At Dragonstone, I’m not sure what there’s more of: Dragon glass or sexual tension. Man oh man. These two pretty much have to get together at this point, right? At the very least to further the endangered Targaryen bloodline.

I wonder how exactly this will go down. Will it be like in Joe Dirt when he has sex with his sister before he realizes they’re related, but once they find out they say ‘fuck it’ and just embrace the incest?

It’s hard to say what the general view of incest is in Westeros. Jaime and Cersei’s coupling seems to suggest it’s negative, but perhaps an aunt-nephew affair would be more socially acceptable.

After Jon shows Dany the massive amount of dragon stone on her beach, the two glance over hieroglyphics and cave drawings left by the Children that basically prove the existence of the White Walkers.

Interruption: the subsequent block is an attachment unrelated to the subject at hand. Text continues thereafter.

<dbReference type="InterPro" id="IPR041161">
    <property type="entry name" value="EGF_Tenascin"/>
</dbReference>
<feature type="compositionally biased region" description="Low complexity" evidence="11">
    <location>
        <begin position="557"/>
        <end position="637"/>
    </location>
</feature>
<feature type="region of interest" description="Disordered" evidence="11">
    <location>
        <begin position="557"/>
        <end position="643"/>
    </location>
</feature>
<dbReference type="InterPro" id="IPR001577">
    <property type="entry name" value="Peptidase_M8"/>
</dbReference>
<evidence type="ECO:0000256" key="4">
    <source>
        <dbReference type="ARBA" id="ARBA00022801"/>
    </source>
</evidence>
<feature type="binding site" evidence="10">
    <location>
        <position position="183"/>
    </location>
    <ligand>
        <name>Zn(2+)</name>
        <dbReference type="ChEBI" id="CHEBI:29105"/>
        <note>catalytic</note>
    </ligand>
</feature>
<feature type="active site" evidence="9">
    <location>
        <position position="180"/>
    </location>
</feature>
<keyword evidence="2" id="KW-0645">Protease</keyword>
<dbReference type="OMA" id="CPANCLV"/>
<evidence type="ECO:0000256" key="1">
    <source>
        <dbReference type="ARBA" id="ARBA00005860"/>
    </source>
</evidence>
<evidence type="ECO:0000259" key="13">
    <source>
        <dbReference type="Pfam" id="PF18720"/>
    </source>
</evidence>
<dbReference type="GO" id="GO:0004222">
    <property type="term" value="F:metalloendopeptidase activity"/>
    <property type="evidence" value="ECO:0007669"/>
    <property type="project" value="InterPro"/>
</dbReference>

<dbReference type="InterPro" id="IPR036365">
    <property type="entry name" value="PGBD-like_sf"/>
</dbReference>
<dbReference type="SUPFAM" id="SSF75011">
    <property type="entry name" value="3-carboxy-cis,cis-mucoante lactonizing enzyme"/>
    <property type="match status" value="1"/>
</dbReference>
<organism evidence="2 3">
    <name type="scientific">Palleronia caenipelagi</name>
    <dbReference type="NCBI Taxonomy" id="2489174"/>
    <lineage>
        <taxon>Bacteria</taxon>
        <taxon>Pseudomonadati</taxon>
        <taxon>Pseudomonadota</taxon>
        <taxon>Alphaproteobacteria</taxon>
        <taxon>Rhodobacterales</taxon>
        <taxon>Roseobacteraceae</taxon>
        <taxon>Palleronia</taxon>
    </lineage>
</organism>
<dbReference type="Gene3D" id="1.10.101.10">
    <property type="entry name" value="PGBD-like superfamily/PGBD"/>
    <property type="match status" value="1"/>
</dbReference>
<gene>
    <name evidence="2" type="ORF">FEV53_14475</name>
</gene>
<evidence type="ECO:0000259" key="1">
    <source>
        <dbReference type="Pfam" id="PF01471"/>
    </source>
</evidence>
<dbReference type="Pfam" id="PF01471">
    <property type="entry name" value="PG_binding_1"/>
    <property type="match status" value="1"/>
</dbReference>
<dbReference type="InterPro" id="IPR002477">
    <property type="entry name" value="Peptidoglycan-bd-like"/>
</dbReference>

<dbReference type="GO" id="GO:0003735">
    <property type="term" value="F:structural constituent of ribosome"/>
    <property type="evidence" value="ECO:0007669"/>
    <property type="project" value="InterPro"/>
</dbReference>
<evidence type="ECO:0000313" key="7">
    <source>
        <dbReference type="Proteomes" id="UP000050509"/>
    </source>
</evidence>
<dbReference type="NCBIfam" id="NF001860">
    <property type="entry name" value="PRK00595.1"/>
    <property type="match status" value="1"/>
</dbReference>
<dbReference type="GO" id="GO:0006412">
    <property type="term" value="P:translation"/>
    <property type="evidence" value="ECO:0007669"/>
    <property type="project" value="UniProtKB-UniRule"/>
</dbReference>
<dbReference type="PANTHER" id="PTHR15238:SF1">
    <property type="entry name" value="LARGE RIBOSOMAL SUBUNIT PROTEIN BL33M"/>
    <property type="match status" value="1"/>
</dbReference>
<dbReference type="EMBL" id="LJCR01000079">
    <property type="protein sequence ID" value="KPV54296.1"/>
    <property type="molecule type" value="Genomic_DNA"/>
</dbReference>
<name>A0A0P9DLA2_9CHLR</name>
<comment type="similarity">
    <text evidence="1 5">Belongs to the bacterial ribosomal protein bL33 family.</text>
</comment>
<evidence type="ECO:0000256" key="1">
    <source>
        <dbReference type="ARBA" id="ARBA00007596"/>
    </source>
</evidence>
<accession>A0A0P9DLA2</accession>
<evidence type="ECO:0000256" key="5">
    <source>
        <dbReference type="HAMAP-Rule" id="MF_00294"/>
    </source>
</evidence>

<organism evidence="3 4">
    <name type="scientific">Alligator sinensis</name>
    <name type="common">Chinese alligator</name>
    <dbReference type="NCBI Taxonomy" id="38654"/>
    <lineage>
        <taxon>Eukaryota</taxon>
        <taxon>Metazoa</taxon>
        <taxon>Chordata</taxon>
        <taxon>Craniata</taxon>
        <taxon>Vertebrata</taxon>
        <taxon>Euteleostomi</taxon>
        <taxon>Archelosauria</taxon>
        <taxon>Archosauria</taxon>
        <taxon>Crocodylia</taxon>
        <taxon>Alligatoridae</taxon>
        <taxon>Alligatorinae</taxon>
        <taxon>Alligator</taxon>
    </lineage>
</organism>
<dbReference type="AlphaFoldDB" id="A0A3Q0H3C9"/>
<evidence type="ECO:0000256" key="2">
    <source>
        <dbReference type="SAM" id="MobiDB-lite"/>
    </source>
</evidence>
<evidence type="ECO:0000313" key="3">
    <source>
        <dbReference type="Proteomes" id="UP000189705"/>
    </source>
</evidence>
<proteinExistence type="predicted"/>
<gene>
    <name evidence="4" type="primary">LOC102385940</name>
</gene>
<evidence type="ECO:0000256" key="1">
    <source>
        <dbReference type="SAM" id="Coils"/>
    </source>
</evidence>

But Dany is still hung up on that damned bent-knee. She’ll fight, but only after Jon hits the deck. “Isn’t the survival of your people more important than your pride?” she asks him, which is basically the exact line Jon delivered to Mance Rayder back in season five when he was trying to get Mance to bow to Stannis.

The situations are clearly different, but it’s interesting that Jon now finds himself on the other end of the argument, having to reconcile the varying interests at play.

Wait. Do you guys hear that?

I think it might be a Dothraki battlecry. The epic Battle of the Loot Train was kicked off by some amazing shots of a stampeding Dothraki horde, and man are these dudes cool. It’s the first time we’ve ever seen Bronn and Jaime be truly frightened. And that was before Drogon came over the hill.